He studied academic papers, and his team did some of their own chemical analyses, trying to distill the essence of the aroma in a rotary evaporator. It wasn’t possible.

Neither, Mr. Myhrvold says, is predicting the future of bread. He notes that while culinary movements like nouvelle cuisine have continually shifted restaurant culture, the world of bread has been slower to change.

“I’m not quite pompous and narcissistic enough to say, ‘Here is where bread is going,’” Mr. Myhrvold said. But he hopes the book explodes some misconceptions for bakers.

To evaluate a loaf of bread, Mr. Migoya smells it, bringing a slice up to his nose and squeezing the bread like a sponge to force air through its crumb. Credit Ruth Fremson/The New York Times

Mr. Migoya thinks that flour may come to be valued, like chocolate and coffee, as a product worth a premium price. “I don’t want bread to be an elite thing that no one can afford,” he said, “but there should be some breads that are highly regarded for their ingredients, and for the craft of their bakers.”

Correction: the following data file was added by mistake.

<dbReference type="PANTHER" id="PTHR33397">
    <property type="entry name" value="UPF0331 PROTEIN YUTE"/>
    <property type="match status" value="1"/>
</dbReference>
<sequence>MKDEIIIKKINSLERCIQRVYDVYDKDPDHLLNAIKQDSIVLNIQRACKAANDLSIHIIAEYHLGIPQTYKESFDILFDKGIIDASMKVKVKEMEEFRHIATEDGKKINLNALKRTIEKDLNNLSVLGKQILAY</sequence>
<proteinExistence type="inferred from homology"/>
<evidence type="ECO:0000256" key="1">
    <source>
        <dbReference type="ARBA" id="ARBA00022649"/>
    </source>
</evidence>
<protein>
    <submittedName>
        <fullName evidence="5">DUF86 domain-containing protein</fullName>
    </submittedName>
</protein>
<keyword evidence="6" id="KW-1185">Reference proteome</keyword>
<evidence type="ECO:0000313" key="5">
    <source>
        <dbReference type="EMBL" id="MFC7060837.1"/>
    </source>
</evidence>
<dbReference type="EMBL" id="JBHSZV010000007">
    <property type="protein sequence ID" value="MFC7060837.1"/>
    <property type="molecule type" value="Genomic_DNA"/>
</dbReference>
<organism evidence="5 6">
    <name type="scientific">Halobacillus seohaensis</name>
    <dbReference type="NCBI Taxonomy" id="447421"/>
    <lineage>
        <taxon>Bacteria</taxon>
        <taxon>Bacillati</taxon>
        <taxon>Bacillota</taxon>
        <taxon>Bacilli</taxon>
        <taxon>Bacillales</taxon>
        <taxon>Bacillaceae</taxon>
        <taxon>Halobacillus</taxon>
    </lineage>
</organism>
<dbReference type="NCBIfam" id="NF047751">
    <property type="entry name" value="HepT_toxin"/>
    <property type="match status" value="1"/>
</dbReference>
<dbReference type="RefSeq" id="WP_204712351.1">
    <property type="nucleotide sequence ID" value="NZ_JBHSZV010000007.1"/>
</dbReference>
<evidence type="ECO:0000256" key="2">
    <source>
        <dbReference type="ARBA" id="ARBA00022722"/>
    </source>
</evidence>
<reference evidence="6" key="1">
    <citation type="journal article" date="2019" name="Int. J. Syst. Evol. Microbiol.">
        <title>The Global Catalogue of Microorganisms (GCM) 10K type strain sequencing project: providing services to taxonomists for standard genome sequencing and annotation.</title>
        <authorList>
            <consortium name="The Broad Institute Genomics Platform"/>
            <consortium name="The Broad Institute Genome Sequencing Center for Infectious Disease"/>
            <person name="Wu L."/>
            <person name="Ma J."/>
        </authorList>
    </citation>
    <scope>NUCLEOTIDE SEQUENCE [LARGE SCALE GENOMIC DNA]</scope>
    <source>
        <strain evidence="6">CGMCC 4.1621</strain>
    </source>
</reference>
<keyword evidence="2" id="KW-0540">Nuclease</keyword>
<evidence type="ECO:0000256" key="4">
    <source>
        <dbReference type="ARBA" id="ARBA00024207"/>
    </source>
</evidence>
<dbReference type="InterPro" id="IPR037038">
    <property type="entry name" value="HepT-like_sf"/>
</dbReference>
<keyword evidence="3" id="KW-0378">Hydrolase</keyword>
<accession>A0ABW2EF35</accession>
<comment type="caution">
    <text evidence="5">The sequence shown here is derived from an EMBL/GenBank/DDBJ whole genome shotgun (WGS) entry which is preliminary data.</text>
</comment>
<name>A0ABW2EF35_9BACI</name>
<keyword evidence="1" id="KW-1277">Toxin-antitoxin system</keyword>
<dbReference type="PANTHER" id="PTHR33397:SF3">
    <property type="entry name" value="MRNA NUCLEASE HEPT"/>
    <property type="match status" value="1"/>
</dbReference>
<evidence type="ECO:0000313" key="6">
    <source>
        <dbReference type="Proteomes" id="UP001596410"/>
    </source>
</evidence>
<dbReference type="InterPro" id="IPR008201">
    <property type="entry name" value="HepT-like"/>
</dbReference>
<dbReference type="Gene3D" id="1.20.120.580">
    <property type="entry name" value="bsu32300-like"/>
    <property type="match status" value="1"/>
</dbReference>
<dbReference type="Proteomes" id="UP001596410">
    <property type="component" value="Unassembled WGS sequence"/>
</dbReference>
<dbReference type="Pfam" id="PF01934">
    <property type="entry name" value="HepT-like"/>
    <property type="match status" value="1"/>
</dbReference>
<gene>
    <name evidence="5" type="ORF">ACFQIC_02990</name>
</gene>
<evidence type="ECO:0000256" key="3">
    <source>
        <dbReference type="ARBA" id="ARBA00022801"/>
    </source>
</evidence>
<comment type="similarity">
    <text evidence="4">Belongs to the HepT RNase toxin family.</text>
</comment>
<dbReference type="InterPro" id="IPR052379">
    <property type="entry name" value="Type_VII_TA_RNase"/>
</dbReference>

The authors credit innovators like Mr. Lahey and Chad Robertson with recent breakthroughs. Mr. Robertson popularized high-hydration breads at Tartine in San Francisco. (He also wrote an introduction to the book, and the recipe for Surfer Sourdough is a homage to his flexible proofing method).

Some professional bakers have wondered how Mr. Myhrvold, who hasn’t been handling fermentations or mixing large amounts of bread daily, for decades, might teach the industry something new. “I was skeptical at first,” said Melissa Weller, formerly the head baker at Per Se in New York, and later Roberta’s in Brooklyn. “But now I’m curious.”